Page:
“This competition between Arizona and South Carolina for 'worst state in the union' is really getting out of hand.” —Facebook post by respected American writer, 2/22/14
“Ahem. Florida.” —response from another respected American writer
If a piece of legislation currently on Arizona Governor Jan Brewer's desk goes forward, same-sex couples could be booted from Whole Foods and CVS locations across Arizona. SB 1062 cedes business-owners the right to deny service to same-sex couples, a wildly pre-1964 bill that passed the state House of Representatives last week by six votes. South Carolina, meanwhile, cut $70,000 in funding from two public universities that had assigned pro-gay books such as Out Loud: The Best of Rainbow Radio.
That same week, in Florida, Michael Dunn, a 47-year-old white man, was convicted on two charges of attempted second-degree murder but, thanks to a hung jury, escaped conviction for the actual murder of Jordan Davis, a black 17-year-old. Dunn had started an altercation with four teenagers in an SUV who were playing what Dunn later described to his wife as “thug music.” Dunn unloaded 10 rounds into the teens' Dodge Durango from a 9mm pistol that he kept in his glove compartment. The shooter claimed he had felt “threatened” by the teens, and by a shotgun he says he saw through a window in the SUV.
Why is it OK to say "thug" in place of "nigger"? And to what extent are racial fear-peddlers responsible for incidents like the shootings of Davis and Trayvon Martin (also 17)?
Police discovered no such weapon. Davis' companions escaped the seven bullets that didn't end up in the 17-year-old's body.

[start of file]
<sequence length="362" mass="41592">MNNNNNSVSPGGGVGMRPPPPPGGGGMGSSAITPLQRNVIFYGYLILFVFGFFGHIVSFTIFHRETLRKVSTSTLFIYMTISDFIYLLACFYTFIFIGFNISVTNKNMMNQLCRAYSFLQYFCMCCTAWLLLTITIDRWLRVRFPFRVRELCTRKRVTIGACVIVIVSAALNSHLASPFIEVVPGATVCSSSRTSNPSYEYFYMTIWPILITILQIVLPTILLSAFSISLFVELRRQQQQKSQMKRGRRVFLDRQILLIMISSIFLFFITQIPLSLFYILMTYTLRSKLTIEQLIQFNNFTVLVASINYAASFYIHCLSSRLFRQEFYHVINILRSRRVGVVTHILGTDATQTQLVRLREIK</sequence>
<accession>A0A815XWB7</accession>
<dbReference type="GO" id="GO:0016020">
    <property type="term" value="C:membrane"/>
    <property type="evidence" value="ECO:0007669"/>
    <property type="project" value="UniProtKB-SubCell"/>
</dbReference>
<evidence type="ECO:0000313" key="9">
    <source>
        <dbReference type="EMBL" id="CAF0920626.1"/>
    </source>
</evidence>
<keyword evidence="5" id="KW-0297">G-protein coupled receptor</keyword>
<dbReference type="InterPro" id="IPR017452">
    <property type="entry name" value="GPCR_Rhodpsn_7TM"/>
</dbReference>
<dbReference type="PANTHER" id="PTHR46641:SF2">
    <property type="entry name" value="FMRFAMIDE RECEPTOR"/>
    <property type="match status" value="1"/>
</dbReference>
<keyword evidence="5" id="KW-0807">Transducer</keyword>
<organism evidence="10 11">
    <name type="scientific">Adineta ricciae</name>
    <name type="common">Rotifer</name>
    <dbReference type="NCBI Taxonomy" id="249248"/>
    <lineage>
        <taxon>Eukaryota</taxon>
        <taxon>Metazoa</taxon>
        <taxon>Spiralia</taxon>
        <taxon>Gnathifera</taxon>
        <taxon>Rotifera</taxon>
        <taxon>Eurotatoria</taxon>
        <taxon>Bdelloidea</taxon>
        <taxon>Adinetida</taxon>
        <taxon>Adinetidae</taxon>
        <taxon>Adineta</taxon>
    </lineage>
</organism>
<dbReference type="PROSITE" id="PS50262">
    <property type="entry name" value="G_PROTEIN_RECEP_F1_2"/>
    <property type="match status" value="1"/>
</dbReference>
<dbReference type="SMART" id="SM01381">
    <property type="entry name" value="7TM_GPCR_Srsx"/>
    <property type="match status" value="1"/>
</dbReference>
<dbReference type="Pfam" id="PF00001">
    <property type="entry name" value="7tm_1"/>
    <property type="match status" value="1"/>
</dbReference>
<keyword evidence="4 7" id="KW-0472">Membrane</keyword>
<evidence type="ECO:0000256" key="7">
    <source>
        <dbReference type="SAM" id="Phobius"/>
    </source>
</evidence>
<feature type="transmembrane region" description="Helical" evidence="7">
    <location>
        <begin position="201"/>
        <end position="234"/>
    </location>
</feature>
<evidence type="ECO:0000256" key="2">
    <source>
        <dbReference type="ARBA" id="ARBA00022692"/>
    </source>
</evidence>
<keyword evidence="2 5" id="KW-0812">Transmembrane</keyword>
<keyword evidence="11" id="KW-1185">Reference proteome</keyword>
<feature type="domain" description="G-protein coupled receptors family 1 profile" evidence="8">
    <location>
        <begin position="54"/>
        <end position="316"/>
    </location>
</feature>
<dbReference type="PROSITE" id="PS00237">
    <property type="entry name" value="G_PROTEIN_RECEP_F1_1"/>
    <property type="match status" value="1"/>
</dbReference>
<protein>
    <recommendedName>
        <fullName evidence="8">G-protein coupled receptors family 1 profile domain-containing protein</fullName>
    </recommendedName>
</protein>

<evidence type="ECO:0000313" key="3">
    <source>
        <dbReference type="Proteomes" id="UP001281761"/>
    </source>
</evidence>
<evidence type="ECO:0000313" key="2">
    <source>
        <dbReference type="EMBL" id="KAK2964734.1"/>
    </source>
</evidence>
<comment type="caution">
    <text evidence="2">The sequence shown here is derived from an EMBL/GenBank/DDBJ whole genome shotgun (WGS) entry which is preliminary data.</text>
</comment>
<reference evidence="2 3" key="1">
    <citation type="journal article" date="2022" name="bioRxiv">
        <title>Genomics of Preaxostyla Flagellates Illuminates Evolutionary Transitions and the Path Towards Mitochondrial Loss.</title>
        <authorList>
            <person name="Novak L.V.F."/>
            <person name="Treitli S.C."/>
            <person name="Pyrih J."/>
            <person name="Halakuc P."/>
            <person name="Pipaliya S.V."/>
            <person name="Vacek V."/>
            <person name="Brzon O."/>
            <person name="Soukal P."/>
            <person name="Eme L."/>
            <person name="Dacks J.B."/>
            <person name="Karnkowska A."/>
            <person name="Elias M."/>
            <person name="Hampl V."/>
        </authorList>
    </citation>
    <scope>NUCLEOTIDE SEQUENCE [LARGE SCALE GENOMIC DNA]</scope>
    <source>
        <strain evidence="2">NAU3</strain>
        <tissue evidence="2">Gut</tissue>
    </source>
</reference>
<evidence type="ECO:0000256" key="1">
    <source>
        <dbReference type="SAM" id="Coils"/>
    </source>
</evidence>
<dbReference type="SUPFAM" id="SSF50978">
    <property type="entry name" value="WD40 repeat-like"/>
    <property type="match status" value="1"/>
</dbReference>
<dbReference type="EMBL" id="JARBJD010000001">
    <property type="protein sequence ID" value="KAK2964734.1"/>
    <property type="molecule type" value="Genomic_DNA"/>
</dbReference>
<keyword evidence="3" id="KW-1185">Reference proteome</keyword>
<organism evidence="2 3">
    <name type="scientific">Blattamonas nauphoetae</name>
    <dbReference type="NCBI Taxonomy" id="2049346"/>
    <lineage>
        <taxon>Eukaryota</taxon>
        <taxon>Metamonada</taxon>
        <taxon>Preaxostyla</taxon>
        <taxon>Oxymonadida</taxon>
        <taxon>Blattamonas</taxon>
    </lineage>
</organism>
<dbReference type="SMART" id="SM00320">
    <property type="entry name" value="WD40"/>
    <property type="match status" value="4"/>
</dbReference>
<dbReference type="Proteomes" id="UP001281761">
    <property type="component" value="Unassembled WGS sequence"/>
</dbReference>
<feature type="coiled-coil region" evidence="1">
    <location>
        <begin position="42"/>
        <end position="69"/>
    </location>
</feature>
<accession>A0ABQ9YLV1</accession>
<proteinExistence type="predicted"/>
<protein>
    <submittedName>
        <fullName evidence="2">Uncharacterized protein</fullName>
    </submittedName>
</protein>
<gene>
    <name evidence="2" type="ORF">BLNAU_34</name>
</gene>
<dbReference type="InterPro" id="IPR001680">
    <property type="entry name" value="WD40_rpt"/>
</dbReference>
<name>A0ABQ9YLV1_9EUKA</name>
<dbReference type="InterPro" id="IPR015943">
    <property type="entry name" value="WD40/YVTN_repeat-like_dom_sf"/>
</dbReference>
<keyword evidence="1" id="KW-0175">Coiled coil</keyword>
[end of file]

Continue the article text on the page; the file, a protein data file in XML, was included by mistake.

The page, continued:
“Thug” has attained a special racial charge in recent weeks, after Richard Sherman, the Stanford-educated cornerback for the Seattle Seahawks, dropped some trash talk on Michael Crabtree, a wide receiver for the San Francisco 49ers, who reacted with a helmet-jab after Sherman deflected a Peyton Manning pass that turned into an NFC Championship-winning interception for Seattle.
Decried in numerous outlets as a “thug,” the generally sportsmanlike and ever-articulate Sherman spoke frankly at a press conference before the Seahawks' Super Bowl win.
“The reason [the word] bothers me is because it seems like it's an accepted way of calling somebody the N-word now,” Sherman told reporters. Right-wing outlets expressed the usual Captain Renault-like “shock” over race-card gamesmanship. They were right to be uneasy; Sherman's response had brought the hullabaloo's clear racial subtext to the fore.
Why is it OK to say “thug” in place of “nigger”? And to what extent are racial fear-peddlers responsible for incidents like the shootings of Davis and Trayvon Martin (also 17)?
If you find racial essentialism in the National Review too politically correct, then John Derbyshire (still at it!) is the blogger for you.